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Revisiting Chris Sale blockbuster trade, was it worth it for Red Sox?

Ryan Hannable
July 10, 2017 - 9:44 am

One of the biggest moves in baseball this offseason was the Red Sox acquiring left-hander Chris Sale from the White Sox in a blockbuster trade.

The Red Sox sent top prospects Yoan Moncada and Michael Kopech, along with minor leaguers Luis Alexander Basabe and Victor Diaz to the White Sox in exchange for Sale.

Obviously to get a player like Sale, and his team-friendly contract, you have to give up a lot, which the Red Sox did by giving up two of their arguably top three prospects at the time, but at first glance seven months after the deal, it seems like a good trade.

Kopech finds himself keeping up with how Sale is doing with the Red Sox as one day he wants to be like the tall left-hander.

"It's hard not to keep up with him of late considering he's striking out everyone he faces," Kopech said to recently. "That's pretty cool, because my goal last year was to be in the position he is now with the Red Sox. My goal this year is to be in the position he used to be with the White Sox. It's a guy that's fun for me to watch because I can imagine myself in his shoes."

With three of the five players (Sale, Kopech and Moncada) involved in the deal in Miami this week as part of the All-Star Game festivities, it’s worth examining the trade by getting a stock of how the players are doing with their new teams.


Chris Sale: The 6-foot-6 lefty is 11-4 with a 2.75 ERA in 18 starts this season. Sale has thrown 127 2/3 innings and has racked up 178 strikeouts, which has him on pace for 335 this season. Nolan Ryan has the MLB record in the live ball era when he struck out 383 in 1973. Sale’s impact goes beyond what he does on the mound, as he is one of the leaders in the Red Sox clubhouse and his bulldog attitude has rubbed off on others.


Yoan Moncada: The 22-year-old is batting .282/.380/.451 with 11 home runs and 33 RBIs in 73 games with Triple-A Charlotte, but he has struck out 93 times on the year. Defensively at second base, he’s made 11 errors. Moncada got off to a hot start by hitting .314 and .310 in April and May respectively, but hit .236 and .286 in June and July. The switch-hitter continues to hit better from the left side as he’s batting .306 against righties and .218 against lefties.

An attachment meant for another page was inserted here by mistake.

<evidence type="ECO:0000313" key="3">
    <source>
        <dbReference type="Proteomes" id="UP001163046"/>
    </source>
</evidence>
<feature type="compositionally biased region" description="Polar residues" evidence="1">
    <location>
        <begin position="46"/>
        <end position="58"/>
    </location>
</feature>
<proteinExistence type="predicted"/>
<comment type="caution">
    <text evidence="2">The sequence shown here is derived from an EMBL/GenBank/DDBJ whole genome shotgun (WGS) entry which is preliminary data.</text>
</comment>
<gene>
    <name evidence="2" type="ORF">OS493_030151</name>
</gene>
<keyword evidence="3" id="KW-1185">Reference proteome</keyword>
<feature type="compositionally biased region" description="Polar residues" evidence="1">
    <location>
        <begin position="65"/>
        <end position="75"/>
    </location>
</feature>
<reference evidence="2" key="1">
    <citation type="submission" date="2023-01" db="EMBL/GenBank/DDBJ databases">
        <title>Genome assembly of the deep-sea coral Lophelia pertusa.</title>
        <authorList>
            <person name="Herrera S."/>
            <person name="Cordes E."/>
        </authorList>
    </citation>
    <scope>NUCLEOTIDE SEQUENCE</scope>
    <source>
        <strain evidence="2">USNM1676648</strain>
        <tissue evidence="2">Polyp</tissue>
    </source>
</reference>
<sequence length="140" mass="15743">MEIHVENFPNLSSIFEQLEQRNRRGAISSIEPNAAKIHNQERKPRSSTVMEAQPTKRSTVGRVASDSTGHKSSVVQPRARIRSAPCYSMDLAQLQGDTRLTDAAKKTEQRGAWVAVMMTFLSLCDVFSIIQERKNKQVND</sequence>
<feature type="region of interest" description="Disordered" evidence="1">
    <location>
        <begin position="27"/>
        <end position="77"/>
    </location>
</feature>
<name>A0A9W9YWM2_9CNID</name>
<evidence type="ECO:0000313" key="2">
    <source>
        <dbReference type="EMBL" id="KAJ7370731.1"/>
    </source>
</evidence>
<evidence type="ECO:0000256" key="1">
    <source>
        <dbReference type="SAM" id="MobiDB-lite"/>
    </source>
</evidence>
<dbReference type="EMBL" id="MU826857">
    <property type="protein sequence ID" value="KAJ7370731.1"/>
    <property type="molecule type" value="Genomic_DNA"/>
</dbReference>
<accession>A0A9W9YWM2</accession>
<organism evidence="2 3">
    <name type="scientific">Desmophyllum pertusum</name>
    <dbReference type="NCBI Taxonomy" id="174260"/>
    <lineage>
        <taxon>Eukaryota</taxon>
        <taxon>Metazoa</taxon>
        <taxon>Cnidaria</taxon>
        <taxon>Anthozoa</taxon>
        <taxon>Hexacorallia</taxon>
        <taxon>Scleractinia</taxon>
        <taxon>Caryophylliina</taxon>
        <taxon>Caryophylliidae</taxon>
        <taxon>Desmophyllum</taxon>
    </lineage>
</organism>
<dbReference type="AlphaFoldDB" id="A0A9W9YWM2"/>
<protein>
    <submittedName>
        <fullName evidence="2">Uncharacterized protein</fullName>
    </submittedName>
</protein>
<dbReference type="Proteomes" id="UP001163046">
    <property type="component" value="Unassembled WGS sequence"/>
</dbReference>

Michael Kopech: In 16 starts with Double-A Birmingham, the hard-throwing righty is 4-6 with a 4.02 ERA. He continues to overpower batters by striking out 101 batters in 78 1/3 innings, but control still appears to be something he’s working on as he’s walked 53 hitters. He’s struggled lately as well. In April and May he had a 2.50 and 2.31 ERA, but had a 6.95 ERA in June.

Luis Alexander Basabe: Basabe is with High-A Winston-Salem and is batting .211/.314/.318 with four home runs and 26 RBIs. He also is racking up the strikeouts, as he has totaled 85 in 79 games. The switch-hitter got off to a good start to the season by hitting .277 in April, but was below .200 in both May and June. The 20-year-old’s twin brother Luis Alejandro Basabe was traded by the Red Sox to the Diamondbacks last season for reliever Brad Ziegler.

Victor Diaz: Diaz is also with High-A Winston Salem and has appeared in nine games as a reliever, going nine innings and allowing 12 earned runs on 11 hits, while striking out 13.


It’s hard to make a final judgment on the trade until Sale’s Red Sox career is over (his contract expires at the end of the 2019 season) and until Kopech and Moncada play a few years in the majors. If Kopech reaches his maximum potential he likely would be a top of the rotation starter, but that is what Sale is now. Moncada is one of the best athletes in all of baseball, but is still working on translating those skills to actual baseball. The Red Sox tried him at third base last year, which didn’t work, and his natural position of second base is occupied by Dustin Pedroia, so there was a natural roadblock there. The other two players in the deal — Basabe and Diaz — likely won’t be impactful players at the big league level. Sale has been everything the Red Sox expected and more this season, so on the surface, seven months after the trade was made he appears to be worth the price of two of the top prospects in baseball just because of Sale’s impact and the overlap of positions within the Red Sox organization.